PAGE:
A Texas middle school abruptly dropped its mascot, “Rebel,” and did so without any formal discussion with parents or taxpayers. They said their decision stemmed from community “concerns” surrounding the national conversation on Confederate iconography in the public forum.
Last Thursday, students at Carl O. Hamlin Middle School learned Corpus Christi Independent School District officials stripped away their longstanding “Rebel” mascot from their school logo. According to the Corpus Christi Caller-Times, the school district sprung the news on Hamlin parents, students, and faculty. The only explanation administrators provided was that they heard concerns from the community.
This marks yet another Texas school district to shun Old South historical images by asserting “concerns” in response to August’s protest violence in Charlottesville, Virginia. Breitbart Texas reported North East ISD trustees voted to rename their Robert E. Lee High despite no reported or disclosed threats. Still, school board members determined the Confederate general’s mere name posed a “disruption to the mission of educating students and a potential safety concern to students and staff.” Then, Midland ISD administrators axed the few bars of the Civil War tune “Dixie” that remained in their Lee High School’s fight song “On, On Rebels” out of concern for student away game safety.
Interestingly, amid the school district’s Confederate concerns, Hamlin Middle School, which opened in 1954, enrolled 617 students in the 2015-16 school year of which 503, or 82 percent, identified as Hispanic; 88, or 14 percent as Caucasian; and 18 students, or 3 percent, as African American.
Breitbart Texas reached out to Corpus Christi ISD (CCISD) spokeswoman Leanne Winkler Libby for more information about these purported community concerns. She responded with a press release:
CCISD recently received feedback from community members expressing concerns regarding the Hamlin mascot, the Rebel. Similar concerns have been shared with schools and cities throughout the nation. In light of the concerns expressed in our community, CCISD removed the Rebel mascot yesterday and replaced it with an interim logo.
The release then segued into how “Hamlin Middle School students, staff, and parents will have the opportunity to participate in the process of selecting a new mascot”:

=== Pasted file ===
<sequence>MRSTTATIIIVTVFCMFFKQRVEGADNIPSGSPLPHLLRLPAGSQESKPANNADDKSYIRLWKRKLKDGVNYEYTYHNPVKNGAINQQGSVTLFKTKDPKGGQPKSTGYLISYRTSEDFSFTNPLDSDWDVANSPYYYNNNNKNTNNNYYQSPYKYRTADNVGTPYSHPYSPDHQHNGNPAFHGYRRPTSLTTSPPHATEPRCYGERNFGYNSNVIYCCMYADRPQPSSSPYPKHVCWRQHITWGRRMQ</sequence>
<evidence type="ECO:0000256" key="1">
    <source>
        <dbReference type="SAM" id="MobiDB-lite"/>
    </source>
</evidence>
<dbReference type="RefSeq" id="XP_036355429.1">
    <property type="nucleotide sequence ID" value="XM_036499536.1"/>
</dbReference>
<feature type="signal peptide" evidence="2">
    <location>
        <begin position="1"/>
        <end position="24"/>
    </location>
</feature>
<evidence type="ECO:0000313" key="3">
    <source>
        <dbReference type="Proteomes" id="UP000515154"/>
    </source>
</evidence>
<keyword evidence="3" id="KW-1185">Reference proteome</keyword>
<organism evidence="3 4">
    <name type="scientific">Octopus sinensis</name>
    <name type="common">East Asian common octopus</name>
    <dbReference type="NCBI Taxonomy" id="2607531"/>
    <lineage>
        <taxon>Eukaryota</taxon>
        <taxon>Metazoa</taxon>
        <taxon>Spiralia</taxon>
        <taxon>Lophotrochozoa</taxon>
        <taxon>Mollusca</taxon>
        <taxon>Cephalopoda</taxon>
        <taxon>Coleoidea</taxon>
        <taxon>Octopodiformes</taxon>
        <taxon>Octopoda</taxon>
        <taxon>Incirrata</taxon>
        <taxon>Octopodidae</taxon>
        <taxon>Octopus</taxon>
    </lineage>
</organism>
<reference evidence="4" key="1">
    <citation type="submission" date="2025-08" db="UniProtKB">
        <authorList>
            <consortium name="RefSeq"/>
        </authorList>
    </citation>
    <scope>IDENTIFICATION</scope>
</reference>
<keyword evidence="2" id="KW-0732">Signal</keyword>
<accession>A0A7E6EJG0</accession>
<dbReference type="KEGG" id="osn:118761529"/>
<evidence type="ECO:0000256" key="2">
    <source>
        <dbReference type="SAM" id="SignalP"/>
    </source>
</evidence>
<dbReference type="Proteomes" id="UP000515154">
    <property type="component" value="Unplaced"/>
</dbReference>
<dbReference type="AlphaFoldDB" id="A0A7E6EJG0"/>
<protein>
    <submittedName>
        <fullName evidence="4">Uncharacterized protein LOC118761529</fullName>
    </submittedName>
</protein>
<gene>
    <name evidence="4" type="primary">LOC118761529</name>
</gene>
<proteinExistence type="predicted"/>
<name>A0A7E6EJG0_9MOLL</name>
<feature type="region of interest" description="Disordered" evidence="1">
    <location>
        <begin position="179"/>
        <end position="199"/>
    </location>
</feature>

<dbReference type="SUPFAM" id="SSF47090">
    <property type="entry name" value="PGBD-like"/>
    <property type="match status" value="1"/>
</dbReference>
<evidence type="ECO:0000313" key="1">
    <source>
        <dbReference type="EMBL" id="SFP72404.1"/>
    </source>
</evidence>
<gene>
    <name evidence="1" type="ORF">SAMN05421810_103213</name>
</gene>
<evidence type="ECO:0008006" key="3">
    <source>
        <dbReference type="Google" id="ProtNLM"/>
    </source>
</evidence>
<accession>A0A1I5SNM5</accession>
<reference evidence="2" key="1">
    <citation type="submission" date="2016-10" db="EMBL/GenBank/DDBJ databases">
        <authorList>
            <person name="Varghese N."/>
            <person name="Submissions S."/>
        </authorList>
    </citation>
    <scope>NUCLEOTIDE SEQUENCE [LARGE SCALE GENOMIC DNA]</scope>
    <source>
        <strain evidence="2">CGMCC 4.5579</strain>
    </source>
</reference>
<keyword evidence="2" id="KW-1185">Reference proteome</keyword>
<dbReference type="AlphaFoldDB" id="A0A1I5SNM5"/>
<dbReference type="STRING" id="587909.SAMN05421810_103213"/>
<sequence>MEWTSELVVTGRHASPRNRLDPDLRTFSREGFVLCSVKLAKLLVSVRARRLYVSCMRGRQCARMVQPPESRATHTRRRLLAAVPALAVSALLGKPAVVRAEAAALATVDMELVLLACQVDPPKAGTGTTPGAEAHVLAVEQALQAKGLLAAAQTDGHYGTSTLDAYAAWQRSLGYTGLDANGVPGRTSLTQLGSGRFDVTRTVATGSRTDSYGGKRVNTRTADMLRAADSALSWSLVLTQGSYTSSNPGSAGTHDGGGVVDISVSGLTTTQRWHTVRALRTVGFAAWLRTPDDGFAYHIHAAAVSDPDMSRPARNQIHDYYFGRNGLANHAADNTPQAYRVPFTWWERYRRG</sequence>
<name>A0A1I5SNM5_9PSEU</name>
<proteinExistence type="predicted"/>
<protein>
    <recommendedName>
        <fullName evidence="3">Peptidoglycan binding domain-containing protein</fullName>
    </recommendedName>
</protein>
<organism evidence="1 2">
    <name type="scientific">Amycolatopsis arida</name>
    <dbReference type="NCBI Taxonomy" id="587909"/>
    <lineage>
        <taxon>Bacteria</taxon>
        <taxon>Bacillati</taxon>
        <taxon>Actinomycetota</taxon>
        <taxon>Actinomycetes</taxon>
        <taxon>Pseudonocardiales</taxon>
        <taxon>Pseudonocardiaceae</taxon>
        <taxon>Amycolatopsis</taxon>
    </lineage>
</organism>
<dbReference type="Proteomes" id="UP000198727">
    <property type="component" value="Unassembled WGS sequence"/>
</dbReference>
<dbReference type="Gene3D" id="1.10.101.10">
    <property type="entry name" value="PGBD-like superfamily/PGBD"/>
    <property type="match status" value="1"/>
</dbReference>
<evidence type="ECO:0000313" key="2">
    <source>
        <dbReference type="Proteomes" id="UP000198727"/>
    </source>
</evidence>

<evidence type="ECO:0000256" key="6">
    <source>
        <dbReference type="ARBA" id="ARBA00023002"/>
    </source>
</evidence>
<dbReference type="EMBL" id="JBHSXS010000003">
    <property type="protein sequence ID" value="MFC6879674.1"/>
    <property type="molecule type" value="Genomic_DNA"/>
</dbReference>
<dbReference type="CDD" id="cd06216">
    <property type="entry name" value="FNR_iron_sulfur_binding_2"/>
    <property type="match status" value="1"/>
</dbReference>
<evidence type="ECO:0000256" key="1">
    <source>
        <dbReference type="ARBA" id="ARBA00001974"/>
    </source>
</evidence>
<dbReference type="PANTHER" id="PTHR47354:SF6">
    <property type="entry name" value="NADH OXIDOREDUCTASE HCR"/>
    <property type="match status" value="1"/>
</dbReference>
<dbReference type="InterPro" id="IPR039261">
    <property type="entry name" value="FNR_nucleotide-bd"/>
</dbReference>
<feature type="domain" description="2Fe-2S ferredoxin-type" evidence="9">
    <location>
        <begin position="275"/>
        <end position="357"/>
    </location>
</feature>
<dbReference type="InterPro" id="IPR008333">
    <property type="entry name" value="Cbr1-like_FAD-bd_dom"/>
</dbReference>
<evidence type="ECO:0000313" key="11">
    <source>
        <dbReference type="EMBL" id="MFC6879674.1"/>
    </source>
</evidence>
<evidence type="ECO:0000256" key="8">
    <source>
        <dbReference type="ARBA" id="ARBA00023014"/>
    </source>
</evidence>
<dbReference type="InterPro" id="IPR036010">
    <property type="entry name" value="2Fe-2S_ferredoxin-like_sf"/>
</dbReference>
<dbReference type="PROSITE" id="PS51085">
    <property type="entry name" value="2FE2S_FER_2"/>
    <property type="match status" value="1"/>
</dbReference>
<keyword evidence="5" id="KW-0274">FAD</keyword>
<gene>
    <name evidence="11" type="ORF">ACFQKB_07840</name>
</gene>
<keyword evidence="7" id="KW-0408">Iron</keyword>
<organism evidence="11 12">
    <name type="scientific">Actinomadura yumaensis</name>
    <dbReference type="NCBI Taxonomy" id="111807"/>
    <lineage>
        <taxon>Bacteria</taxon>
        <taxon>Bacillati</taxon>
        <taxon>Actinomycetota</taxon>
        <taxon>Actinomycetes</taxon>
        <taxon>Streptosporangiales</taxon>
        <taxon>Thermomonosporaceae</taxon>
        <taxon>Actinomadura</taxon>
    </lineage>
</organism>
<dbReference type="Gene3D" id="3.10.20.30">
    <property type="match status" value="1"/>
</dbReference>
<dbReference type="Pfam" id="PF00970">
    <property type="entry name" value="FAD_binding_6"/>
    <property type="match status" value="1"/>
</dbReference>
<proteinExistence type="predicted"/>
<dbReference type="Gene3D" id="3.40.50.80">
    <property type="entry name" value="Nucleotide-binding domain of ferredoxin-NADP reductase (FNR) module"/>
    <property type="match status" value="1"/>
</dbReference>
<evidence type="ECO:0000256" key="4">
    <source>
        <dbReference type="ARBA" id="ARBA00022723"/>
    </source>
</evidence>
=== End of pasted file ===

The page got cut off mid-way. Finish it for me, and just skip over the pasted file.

In the coming weeks, school leaders will visit with students, staff, parents and the Campus Advisory Team to gather input regarding a new mascot that will represent Hamlin pride.
Once that process is complete, the district will design concept logos, and the students, staff and parents will have the opportunity to vote on their favorite one. The winning logo will be presented to the CCISD Board of Trustees for final approval.
The school district encouraged “the Hamlin community to get involved in the selection process, which is a wonderful opportunity for fostering school spirit.”
Breitbart Texas asked Libby about the nature and number of complaints or threats school district received to prompt the swift removal of the Rebel mascot without any formal input from its home community. Instead, she responded, “While community feedback played a role, it was the district’s decision to begin the process of selecting a new mascot and logo.”
The spokeswoman noted, “We look forward to working closely with Hamlin students, staff, and families to create a new image that fosters school pride.”
Many parents and graduates already felt the school fostered school pride and vowed to fight the stealth re-brand. The Hamlin Parent Teacher Association (PTA) launched an online petition Friday to “Keep the Hamlin REBEL logo!” It called the “Hamlin Middle School mascot is a symbol of tradition and pride in our community. The mascot SHOULD NOT be changed.” As of press time, the petition had more than 540 signatures of its 1,000 goal.
Re-branding can be expensive. Previously, Libby estimated the price of a new marquee at $25,000. “These decisions are not made lightly,” she told the Caller-Times. “While costly, it is an action the district deemed necessary.”
Follow Merrill Hope, a member of the original Breitbart Texas team, on Twitter.